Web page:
Skip to main content

When is hernia surgery needed?

A closeup of someone's lower torso with their hands cradling their stomach.

Some hernias can be managed for a while without surgery.

If you notice a bulge in your lower abdomen that wasn't there before, it could be a hernia. And that's a good reason to call your doctor, according to the National Institutes of Health. Hernias are very common, and most aren't dangerous. But they can sometimes be a medical emergency. So it's best to be checked out.

What is a hernia?

A hernia happens when part of the intestine pushes through a weak spot in the abdominal wall and forms a lump or bulge below the skin. You might spot the bulge when you stand or cough.

You can be born with a hernia, but most often the weakness develops over time. Most hernias are in the lower abdomen or groin. But they can develop in other areas, too, such as inside the thigh, the belly button or along a previous surgery scar.

How is a hernia treated?

If you have a hernia, surgery is the only way to repair it. But you may not need to right away. If the hernia is small and can be pushed back into your abdomen, your doctor may suggest watchful waiting rather than surgery. Instead, you'd get regular checkups to see if the hernia gets larger or starts to cause pain or other trouble. Only then would you move ahead with surgery.

In the meantime, you can help keep the hernia from getting worse by avoiding things that put pressure or strain on the abdomen, such as heavy lifting, constipation or weight gain.

When is it time for surgery?

Your doctor may recommend surgery if your hernia is large, painful or trapped. A trapped hernia is when the bulge won't go back into the abdomen. This can be very serious because it can cut off the blood supply to part of the intestine. That's called a strangulated hernia. It can cause intestinal tissue to die—and may even be life-threatening.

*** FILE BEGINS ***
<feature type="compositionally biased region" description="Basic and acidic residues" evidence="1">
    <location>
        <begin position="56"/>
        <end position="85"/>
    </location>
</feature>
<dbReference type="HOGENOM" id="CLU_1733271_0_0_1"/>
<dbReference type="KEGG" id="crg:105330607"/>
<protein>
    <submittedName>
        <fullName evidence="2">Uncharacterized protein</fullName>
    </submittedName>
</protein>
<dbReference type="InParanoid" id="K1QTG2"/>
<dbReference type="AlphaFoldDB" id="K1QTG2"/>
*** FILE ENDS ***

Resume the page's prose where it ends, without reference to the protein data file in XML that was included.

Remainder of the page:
This is why it's especially important to see your doctor right away if you have a hernia along with:

  • Severe, sudden or persistent pain in the belly or groin.
  • Nausea or vomiting.
  • Tenderness or skin redness at the site of the bulge.

Hernia surgery options

Fortunately, hernia surgery is one of the most common operations in the U.S., and it has a high success rate. Surgeons usually repair the weakened area in one of two ways:

  • Through a large, open incision. This is usually done if tissue or a piece of the intestine needs to be removed.
  • Through several small incisions with a tiny video camera to see inside the body and small instruments to make the repair. This is called laparoscopy.

The surgeon will often place a mesh material over the repair. The mesh acts like a patch. It reinforces the weakened muscle wall, which may help keep some hernias from coming back again.

After surgery

If you have hernia surgery, you will probably go home the same day or the next day.

How long it takes to recover can depend on both the type of hernia and the type of surgery you had. For example, if you had laparoscopy, you may be able to return to work and other routine activities in about a week. It might take longer to recover from open surgery.

While you're healing, be sure to follow your doctor's advice, including when it comes to activities like lifting.

And if you smoke, you should do your best to quit. Smoking may make a repaired hernia more likely to return again.

Want to learn more about hernias? Take a quick quiz.

reviewed 10/28/2019

Related stories